Aiko, Princess Toshi
Princess Aiko (敬宮愛子内親王 Toshi-no-miya Aiko Naishinnō?, born 1 December 2001) is the only child of the heir apparent to the Japanese throne, Naruhito, Crown Prince of Japan, and his wife, Masako, Crown Princess of Japan.
Aiko, the princess's personal name, is written with kanji character for "love (愛)" and "child (子)" and means "a person who loves others." She also has an imperial title, Princess Toshi (敬宮 toshi-no-miya) which means "a person who respects others." This formal title will be dropped if she marries a commoner. The Imperial Household Law of 1947 abolished the Japanese nobility; and under provisions of this law, the imperial family was streamlined to the descendants of Emperor Taishō. The laws of succession in Japan exclude inheritance through a female line; if the laws were changed, Aiko would be second in line to the Chrysanthemum Throne.
In a break with tradition, her name was chosen by her parents, instead of by the emperor. It was selected from the teachings of the Chinese philosopher Mencius. In clause 56 of Li Lou II, Mencius said "One who loves others will be constantly loved by them; one who respects others will be constantly respected by them. (愛人者人恆愛之，敬人者人恆敬之。)"
Princess Aiko began her education at Gakushuin Kindergarten on April 3, 2006. She graduated from the school on March 15, 2008. On 18 March 2014, Princess Aiko graduated from Gakushuin elementary school and on 6 April 2014 she entered Gakushuin Girl's Junior High-school.
In early March, 2010, Aiko began to stay home from school due to being bullied by her elementary school classmates. Aiko returned to school on a limited basis on May 2, 2010. Since returning, she has attended a limited number of classes accompanied by her mother. The Imperial Household Agency has denied reports in the Japanese media that it advised Gakushuin's administration to add drugs to the lunches of Aiko's tormentors to calm them down.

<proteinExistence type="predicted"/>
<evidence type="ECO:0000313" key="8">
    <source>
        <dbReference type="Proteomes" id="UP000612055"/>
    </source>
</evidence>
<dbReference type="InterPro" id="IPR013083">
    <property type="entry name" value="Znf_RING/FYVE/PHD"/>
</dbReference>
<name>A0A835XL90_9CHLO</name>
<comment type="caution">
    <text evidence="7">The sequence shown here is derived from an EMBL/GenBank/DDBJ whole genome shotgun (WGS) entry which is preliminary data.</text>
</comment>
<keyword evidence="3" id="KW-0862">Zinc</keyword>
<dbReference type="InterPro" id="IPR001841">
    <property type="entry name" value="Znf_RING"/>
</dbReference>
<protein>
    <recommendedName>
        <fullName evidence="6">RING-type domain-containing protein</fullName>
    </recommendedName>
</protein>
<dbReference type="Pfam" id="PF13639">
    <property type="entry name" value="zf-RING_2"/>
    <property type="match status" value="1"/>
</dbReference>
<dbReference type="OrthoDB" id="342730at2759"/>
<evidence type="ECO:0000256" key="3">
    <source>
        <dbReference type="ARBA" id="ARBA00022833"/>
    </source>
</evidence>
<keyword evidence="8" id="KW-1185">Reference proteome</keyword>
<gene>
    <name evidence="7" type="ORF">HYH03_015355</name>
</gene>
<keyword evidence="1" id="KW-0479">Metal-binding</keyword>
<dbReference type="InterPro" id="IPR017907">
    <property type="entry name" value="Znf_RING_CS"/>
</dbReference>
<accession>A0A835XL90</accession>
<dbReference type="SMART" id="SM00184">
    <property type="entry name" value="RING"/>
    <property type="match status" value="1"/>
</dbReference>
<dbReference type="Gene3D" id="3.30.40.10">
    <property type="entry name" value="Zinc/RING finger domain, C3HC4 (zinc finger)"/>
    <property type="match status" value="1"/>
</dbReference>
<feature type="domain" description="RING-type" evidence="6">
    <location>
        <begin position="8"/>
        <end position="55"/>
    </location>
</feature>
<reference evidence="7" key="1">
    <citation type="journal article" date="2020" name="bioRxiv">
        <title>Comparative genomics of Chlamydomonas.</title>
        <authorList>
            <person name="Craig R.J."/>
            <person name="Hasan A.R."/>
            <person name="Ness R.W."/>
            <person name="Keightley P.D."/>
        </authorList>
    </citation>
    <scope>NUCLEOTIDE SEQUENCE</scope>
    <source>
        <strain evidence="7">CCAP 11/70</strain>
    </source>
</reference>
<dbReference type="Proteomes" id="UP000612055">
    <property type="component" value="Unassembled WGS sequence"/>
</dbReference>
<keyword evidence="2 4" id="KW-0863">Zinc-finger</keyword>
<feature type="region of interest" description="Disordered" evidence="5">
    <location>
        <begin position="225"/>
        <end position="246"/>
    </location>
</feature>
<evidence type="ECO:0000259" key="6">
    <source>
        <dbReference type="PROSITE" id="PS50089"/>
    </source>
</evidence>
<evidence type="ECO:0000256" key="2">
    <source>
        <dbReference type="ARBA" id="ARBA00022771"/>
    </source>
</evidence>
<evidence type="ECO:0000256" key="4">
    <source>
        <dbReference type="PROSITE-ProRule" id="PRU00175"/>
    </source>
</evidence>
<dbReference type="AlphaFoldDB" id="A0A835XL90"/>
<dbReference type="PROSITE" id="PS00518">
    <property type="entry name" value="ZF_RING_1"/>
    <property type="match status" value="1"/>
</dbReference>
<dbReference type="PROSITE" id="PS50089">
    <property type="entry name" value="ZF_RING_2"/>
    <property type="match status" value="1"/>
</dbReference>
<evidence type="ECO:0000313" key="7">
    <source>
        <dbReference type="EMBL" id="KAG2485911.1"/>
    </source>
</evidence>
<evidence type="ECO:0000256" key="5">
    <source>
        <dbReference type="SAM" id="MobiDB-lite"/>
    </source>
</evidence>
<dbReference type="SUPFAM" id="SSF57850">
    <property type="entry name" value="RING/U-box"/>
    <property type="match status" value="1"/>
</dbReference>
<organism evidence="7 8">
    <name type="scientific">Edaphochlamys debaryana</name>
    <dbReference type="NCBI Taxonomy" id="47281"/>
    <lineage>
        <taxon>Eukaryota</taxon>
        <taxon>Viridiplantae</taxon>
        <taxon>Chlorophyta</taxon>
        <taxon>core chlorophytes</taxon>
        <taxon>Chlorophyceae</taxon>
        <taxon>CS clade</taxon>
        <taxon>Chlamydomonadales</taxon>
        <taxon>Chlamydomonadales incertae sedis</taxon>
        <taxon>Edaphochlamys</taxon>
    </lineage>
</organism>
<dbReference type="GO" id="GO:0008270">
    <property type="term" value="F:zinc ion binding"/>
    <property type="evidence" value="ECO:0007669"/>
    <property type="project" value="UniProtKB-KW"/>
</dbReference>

The birth of Princess Aiko sparked debate in Japan about whether the The Imperial Household Law of 1947 should be changed from the current system of agnatic primogeniture to absolute primogeniture, which would allow a woman, as firstborn, to inherit the Chrysanthemum Throne ahead of a younger brother or male cousin. Although Imperial chronologies include eight empresses regnant in the course of Japanese history, their successors were always selected from amongst the members of the paternal Imperial bloodline, which is why some conservative scholars argue that the women's reigns were temporary and that male-only succession tradition must be maintained in the 21st century. Though Empress Gemmei was followed on the throne by her daughter, Empress Genshō, Genshō herself was succeeded by her brother's son, thus keeping the throne in the same agnatic line; both Genshō and Gemmei, as well as all other empresses regnant and emperors, belonged to the same patriline.